Sooner or later, every backyard birder realizes that if they want to attract more birds, they’ll have to step up their game. Bird feeders only get you so far, even if you offer an array of seeds and styles. A truly bird-friendly yard takes the right trees and plants, as well as places for nesting, bathing and drinking, and shelter. It all takes some effort, but the rewards are truly great. A bird-friendly yard also attracts and supports pollinators, uses water responsibly, and helps protect the ecosystem. Ready to attract more birds but aren’t sure where to start? Always looking for new ideas? Check out the new joint citizen science project from the Cornell Lab of Ornithology and The Nature Conservancy: Habitat Network.
Habitat Network builds on prior programs (like YardMap), but is a much more robust experience for the user. Many of the citizen science projects you already know and love, like eBird and NestWatch, are automatically integrated. Provide information about the elements in your yard already, and the program offers specific tips for improvement. “It’s a great way to get to know your yard better. You are really the expert about what’s going on around your house or neighborhood, and we want to tap into that expertise in a way that can benefit the scientific community,” said Rhiannon Crain, project leader for Habitat Network at the Cornell Lab of Ornithology.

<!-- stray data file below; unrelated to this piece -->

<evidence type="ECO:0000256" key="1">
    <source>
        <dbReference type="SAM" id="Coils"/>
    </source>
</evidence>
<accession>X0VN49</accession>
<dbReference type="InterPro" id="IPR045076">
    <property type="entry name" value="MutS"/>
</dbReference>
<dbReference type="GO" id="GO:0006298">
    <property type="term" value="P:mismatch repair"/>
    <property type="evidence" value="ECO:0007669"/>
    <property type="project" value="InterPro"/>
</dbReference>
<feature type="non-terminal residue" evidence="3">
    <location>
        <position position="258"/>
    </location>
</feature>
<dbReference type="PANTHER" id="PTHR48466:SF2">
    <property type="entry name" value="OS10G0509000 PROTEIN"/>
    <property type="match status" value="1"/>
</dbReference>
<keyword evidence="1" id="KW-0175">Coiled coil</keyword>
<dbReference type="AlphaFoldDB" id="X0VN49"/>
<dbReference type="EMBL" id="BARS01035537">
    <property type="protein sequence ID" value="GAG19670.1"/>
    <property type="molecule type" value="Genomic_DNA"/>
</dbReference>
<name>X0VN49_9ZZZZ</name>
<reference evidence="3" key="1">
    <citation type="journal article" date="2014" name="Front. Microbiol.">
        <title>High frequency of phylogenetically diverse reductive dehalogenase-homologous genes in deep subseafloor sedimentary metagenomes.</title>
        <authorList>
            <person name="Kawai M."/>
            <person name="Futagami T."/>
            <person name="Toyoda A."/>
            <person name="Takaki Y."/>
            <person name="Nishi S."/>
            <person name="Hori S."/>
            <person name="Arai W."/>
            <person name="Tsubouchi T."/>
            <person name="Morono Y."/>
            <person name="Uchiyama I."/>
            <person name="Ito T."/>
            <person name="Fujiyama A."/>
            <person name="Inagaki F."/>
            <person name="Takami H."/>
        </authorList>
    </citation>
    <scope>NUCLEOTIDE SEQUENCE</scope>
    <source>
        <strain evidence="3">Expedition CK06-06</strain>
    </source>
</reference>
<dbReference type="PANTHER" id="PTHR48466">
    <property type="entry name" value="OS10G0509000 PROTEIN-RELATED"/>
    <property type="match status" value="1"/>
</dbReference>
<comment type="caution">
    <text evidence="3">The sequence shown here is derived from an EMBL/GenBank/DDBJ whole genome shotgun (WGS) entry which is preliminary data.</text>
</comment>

Looking to connect with other birders and gardeners in your area? Habitat Network also serves as a social network for birders and gardeners. You can browse nearby yard maps, leave comments, and look for ideas. Over time, scientists at the Lab and Conservancy will use the data provided by users to better understand interactions between humans and wildlife in a variety of habitat settings. “Science shows us that small changes in the way properties are managed can make a huge impact towards improving our environment,” said Megan Whatton, project manager for Habitat Network at The Nature Conservancy. “Creating and conserving nature within cities, towns and neighborhoods are key to global conservation.”
The best way to see how the Habitat Network can benefit you as you work to create a bird-friendly yard is just to try it out. If you were already using YardMap, your information is all saved, and now you’ll have access to a whole new array of features. If you’re new to it, follow the simple 3-step process to outline your property, map the basic habitats, and then document and describe the individual features of your yard. Along the way, use the Planning Tool to see what you’re already doing right and where you can improve. I love the feature that allows you to zero in on the actions you need to take to achieve goals, like supporting birds. You can then set those goals for yourself, and make plans to follow up.
Ready to get started? Click here to visit Habitat.Network. As you map your yard and look for ways to improve, remember to use the extensive resources here at Birds & Blooms too. We’ve got tips for the plants and trees you need, the best bird feeders and nesting boxes, and much more. With all these materials at your fingertips, your bird-friendly yard is about to become better than ever!